work of a prolific model engineer who has specialised in large American
prototypes over the years, generally built using his own drawings and castings.
one of his engines came up for sale some years ago I bought it on the spur of
the moment, taken with the quality of build and appealing design (it was the
first Lucky 7 I owned - had several since). I recently had the pleasure of
meeting the builder, who had reluctantly decided that his last project was
starting to get too large to handle for a man well into his retirement.
is a New York Central Railroad
Mohawk 2-8-4 a class eventually numbering nearly 800 in all its forms,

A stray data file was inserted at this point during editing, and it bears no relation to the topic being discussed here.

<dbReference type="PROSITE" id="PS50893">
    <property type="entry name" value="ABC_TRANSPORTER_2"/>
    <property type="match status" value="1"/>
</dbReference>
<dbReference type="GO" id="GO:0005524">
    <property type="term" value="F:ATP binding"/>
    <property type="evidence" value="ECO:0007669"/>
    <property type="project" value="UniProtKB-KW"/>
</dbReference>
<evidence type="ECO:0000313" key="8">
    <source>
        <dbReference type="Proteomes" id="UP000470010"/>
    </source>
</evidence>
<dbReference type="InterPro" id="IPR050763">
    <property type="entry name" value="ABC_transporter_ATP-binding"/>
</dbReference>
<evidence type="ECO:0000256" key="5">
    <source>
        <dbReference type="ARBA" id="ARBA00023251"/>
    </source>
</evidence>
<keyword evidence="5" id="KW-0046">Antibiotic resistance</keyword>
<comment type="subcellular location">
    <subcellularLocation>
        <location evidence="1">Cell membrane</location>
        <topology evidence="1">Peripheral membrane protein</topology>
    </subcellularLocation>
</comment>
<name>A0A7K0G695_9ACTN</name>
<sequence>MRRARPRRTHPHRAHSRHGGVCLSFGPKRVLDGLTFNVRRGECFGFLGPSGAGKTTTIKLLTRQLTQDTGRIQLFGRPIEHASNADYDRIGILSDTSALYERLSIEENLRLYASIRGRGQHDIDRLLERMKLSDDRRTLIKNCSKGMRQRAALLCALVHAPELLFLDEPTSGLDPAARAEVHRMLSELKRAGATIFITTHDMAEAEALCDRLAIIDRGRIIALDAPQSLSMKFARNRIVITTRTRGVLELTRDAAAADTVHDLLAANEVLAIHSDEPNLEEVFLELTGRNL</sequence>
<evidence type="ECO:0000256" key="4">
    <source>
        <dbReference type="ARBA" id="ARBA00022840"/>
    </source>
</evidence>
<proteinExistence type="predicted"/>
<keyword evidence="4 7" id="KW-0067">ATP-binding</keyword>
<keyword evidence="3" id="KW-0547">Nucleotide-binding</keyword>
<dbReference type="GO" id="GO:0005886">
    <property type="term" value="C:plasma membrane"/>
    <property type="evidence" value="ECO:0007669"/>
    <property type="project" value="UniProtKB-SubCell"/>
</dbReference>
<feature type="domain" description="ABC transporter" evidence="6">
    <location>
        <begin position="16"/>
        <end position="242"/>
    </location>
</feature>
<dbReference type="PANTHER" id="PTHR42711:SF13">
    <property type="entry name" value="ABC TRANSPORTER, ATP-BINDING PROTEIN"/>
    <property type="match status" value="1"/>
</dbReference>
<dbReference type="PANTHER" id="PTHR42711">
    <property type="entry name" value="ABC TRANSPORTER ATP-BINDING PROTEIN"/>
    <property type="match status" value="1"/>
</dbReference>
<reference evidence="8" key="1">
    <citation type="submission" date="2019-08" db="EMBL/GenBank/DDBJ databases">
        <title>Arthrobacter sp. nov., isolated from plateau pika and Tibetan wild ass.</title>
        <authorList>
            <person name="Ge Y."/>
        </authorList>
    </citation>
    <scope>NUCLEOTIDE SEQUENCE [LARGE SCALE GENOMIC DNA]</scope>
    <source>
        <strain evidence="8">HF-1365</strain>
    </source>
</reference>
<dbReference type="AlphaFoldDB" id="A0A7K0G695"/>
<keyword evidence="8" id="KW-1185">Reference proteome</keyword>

built mainly by Alco in the early part of the twentieth century. Work to date
comprises the locomotive itself, around 80% complete, along with twelve machined
wheels for a tender.
Chassis is bar-framed with compensated springing, two cast iron cylinders with piston valves actuated by Baker gear with steam reverser. Twin lubricators of the builder's own design (and the same as fitted to the lucky 7 mentioned above). Boiler is in steel (as were all his engines) with combustion chamber and twin thermic syphons, fitted with radiant superheaters. The stainless steel grate is the biggest Ive seen on a 5 inch gauge engine by some margin.
is also a lifting stand to the builders own design, published some years ago
in Model Engineer whilst I make no claims for its compliance with
current lifting equipment legislation, it came in very useful when collecting
the engine, which is otherwise a four-man lift.
Length 57 inches